Sandi Koufax Reviews
“Makeson Drinxon’s Enter the Drinxon: The Makeson Drinxon Way”
NEW YORK, NY — There was once a time when a film was composed of structured acts with arcs made up of beats of action. Characters would have goals and dreams or desires, and would be met with obstacles to overcome and twists to consider.
Many say that the golden age of Hollywood, and some even cinema at large, came and went in the 30s and 40s, lingering on into the post-war 50s and 60s, with some dribble in a post-nam 70s. This leaves the overbloated 80s and self-important 90s with naught more than charlatans playing at film greatness, and the early aughts a mere stomping ground for grown toddlers with their toys in the sandbox.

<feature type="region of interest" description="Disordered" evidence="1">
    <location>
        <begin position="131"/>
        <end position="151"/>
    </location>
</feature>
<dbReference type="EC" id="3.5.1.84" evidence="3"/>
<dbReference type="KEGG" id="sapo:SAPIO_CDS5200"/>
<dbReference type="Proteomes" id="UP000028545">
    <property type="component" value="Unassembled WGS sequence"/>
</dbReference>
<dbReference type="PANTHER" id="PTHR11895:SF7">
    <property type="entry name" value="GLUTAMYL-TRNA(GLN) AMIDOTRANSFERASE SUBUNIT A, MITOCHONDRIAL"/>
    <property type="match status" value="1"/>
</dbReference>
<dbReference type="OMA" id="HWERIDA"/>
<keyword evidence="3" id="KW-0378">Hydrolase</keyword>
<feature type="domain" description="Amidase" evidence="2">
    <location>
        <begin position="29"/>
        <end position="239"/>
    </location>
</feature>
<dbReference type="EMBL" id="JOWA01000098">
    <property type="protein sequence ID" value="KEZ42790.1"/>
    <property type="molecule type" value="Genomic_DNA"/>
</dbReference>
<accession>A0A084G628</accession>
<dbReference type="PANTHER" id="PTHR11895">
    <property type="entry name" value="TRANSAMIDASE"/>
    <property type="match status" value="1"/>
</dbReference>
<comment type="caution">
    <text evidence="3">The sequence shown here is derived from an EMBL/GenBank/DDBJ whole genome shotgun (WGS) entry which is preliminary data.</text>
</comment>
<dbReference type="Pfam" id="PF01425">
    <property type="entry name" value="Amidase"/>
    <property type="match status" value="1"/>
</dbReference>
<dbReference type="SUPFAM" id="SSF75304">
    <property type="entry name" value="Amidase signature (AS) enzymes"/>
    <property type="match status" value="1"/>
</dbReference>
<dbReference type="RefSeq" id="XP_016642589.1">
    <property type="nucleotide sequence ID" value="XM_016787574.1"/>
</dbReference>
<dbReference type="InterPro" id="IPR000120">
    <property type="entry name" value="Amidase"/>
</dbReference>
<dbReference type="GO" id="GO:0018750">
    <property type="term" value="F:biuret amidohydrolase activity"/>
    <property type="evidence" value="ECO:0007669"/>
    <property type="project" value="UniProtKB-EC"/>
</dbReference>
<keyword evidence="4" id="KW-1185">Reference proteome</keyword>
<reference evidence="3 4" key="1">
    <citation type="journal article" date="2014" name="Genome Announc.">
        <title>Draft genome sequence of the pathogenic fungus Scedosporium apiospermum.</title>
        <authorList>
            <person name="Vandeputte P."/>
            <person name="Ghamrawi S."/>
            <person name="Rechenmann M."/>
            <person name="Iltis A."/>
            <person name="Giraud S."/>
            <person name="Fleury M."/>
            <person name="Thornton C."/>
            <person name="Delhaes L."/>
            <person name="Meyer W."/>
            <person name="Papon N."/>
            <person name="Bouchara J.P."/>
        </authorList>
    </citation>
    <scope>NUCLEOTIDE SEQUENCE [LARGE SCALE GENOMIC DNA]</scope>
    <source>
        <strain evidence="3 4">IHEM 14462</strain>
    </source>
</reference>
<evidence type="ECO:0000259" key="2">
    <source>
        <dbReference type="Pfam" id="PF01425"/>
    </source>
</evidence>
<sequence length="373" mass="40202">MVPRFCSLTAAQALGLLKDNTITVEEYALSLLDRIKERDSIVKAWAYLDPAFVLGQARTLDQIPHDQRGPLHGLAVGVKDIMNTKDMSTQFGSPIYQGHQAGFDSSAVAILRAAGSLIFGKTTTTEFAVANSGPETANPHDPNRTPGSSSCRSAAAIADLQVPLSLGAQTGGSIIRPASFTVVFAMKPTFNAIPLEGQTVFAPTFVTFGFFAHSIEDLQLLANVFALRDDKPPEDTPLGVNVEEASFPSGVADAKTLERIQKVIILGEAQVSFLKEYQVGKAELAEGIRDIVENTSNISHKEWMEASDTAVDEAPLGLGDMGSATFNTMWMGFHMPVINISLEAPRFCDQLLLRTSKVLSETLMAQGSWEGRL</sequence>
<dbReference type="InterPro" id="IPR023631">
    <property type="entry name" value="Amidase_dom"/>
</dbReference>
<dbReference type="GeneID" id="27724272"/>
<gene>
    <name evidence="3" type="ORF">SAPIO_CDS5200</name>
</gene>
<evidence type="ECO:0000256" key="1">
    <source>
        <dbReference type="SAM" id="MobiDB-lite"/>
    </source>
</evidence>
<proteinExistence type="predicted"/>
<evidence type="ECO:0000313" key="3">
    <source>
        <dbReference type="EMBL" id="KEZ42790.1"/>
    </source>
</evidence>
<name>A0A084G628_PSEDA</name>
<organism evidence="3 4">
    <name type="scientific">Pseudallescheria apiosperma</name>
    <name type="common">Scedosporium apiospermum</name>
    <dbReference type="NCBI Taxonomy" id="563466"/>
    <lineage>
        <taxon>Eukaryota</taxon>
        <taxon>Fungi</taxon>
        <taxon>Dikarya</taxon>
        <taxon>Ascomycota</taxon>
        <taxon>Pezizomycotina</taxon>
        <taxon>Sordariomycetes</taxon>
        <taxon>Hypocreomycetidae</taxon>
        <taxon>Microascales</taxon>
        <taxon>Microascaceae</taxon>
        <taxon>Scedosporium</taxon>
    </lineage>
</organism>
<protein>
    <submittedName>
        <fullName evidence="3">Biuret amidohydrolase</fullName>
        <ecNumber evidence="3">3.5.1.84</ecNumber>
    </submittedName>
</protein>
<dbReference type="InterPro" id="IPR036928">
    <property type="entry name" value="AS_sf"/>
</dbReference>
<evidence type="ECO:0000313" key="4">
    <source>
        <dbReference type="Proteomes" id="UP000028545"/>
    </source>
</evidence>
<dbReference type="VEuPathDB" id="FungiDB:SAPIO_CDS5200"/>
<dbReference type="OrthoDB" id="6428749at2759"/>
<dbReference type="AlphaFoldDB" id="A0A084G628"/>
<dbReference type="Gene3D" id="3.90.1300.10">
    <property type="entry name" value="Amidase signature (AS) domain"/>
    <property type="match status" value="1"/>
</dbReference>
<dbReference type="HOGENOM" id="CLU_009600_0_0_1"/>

I say now, that film is truly dead. And it was Makeson Drinxon, on the internet, with the candlestick. We have nobody to blame except the internet and corporate culture for this travesty. What once could be called product placement, then product enrichment, shall here be called product deification. Never was an audience considered. Nor a story, or building of any character whatsoever.
I’ve seen every one of the former Cinema NonnaFascina installments of the John Brames John series. To say they are films is a stretch, unless you consider pornography film. I do. But to compare them to this newest addition is almost impossible, as this aligns more with “Time To Make The Donuts” or “Where’s the Beef?” (edit: modernized updates, i.e. “Most Interesting Man” or “The Gecko”)
It is a sad day in filmmaking. A sad day in reviews. A sad day in art. A sad day for creators the world over and historically together, for the powers that be have found a few more snakey mice to slither on their wheel, dancing to clarinet mp3 downloads. You’re welcome millennials. You’ve earned this.
SANDI’S RATING: B+
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